As many of you know, I’m a full-time telecommuter. Although a portion of my work involves some travel, most days I am working from home, and a lot of that involves sitting on conference calls with colleagues and customers/partners.
Until recently, much of that required that I be desk-bound.
Anyone who has to work with VOIP and IP-based conferencing systems such as Skype, Microsoft Lync, Cisco WebEx and Citrix GoToMeeting knows that voice quality is everything if you’re going to have an effective business conversation.
And that means using devices that typically tie you to your desk, such as a wired headset or an Bluetooth/USB speakerphone, such as the Plantronics Callisto, which I have and think is an excellent product.
While there are many Bluetooth headsets and earpieces on the market which are perfectly suitable for mobile phone conversations, few are specifically optimized for use with PCs that have VOIP “Soft Phone” software, and do not deliver what I would regard as business critical voice quality.
They are perfectly fine for short calls, but not ideal when you are on a VOIP conference for as much as an hour at a time, or even longer, particularly when you need to be an active participant and when paying close attention to who is speaking and the clarity of what you are saying is essential.
As we all know about Bluetooth when it comes to audio streams, the farther you get away from the transceiver, the worse the audio gets. So it’s not practical to stray too far away from your PC.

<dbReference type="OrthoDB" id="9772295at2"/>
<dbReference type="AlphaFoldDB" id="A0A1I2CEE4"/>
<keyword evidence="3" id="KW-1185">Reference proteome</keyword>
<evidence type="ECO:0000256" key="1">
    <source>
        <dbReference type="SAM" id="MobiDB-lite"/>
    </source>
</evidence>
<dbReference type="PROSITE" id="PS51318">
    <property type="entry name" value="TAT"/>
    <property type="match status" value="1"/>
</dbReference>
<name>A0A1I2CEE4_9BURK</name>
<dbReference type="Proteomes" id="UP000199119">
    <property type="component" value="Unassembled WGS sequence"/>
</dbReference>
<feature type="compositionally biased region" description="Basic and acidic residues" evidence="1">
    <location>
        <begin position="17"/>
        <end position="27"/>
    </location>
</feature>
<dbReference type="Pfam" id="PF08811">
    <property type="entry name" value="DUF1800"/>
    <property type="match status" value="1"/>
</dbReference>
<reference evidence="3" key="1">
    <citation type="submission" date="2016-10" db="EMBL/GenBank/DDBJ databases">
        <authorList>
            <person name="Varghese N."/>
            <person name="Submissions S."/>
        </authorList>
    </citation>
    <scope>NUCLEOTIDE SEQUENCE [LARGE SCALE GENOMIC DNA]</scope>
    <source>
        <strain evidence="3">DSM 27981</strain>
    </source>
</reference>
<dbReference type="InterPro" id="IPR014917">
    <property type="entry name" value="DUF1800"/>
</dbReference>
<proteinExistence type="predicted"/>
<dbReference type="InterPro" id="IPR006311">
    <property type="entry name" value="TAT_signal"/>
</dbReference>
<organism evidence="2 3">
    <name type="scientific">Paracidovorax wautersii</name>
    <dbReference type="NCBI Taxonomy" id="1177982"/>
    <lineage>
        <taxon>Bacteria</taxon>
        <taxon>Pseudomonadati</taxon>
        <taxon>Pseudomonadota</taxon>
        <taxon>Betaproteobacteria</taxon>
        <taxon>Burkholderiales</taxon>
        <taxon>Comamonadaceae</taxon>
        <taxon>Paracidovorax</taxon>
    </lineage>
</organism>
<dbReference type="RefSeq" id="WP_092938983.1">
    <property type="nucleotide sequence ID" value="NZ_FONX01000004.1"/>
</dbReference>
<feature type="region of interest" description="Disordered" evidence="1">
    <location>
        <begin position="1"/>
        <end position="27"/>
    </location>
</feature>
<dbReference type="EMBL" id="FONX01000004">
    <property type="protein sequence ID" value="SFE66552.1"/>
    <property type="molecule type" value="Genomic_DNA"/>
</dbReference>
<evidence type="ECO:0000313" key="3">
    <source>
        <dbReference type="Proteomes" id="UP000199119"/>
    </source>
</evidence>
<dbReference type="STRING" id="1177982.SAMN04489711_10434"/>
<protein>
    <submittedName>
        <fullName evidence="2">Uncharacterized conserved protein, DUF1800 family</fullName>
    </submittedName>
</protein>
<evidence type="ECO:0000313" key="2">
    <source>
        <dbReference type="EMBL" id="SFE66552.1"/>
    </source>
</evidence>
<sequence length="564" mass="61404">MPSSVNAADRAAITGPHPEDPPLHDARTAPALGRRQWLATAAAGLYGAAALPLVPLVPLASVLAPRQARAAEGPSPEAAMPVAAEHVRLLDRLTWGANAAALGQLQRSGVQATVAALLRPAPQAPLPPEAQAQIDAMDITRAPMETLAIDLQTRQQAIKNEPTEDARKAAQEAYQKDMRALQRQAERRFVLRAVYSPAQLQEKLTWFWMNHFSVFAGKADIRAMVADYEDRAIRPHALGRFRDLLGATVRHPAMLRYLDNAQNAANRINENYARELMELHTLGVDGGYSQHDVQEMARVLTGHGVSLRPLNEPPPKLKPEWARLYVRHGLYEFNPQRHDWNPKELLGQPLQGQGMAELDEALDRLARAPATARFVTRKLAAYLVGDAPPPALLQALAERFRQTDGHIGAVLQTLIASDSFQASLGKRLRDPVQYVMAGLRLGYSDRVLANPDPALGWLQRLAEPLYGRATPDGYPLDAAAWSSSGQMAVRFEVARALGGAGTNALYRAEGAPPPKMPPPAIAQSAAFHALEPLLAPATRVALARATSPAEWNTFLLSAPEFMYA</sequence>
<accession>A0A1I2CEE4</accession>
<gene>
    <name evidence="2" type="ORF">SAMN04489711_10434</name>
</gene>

Logitech’s latest wireless headsets have been a total game changer for my personal work situation since I’ve been using them the last few months. I’ve been using the H820e stereo version which retails for $199 but can be found for considerably less.
Installation and use of the headset is pretty straightforward — you plug the DECT 6.0 transmitter and charging base into a free USB port on your PC or Mac, and the AC power cord to power the base. The headset charges on the base when not in use, and has a built-in rechargeable battery.
The operating system recognizes it automatically, and depending on the VOIP program you are using, you may need to alter the settings to use the headset as your primary audio device.
If you’re familiar with the DECT 6.0 1.9Ghz wireless transmission standard, particularly if you have cordless phones in your house that use the technology, you know that you can get some pretty impressive range and not lose any voice quality. That’s exactly what the H820e headset gives you for VOIP calls.
My home office is a good 60 feet away from my living room and around 75 feet from my “breakfast area” which has my espresso machine and a table which faces my outdoor patio and pool area with outdoor furniture which is about 100 feet or so away from the base transmitter.
So regardless of what VOIP software I am using, and where I am in my house, I get the same crystal-clear voice quality as if I am sitting right in front of my PC. For example, this wearable computing podcast that I recorded with Rick Vanover of Veeam was actually done in my living room, while wearing the H820e using Skype.
So the quality of the audio is without dispute. What about the overall design and using it?
The H820e was designed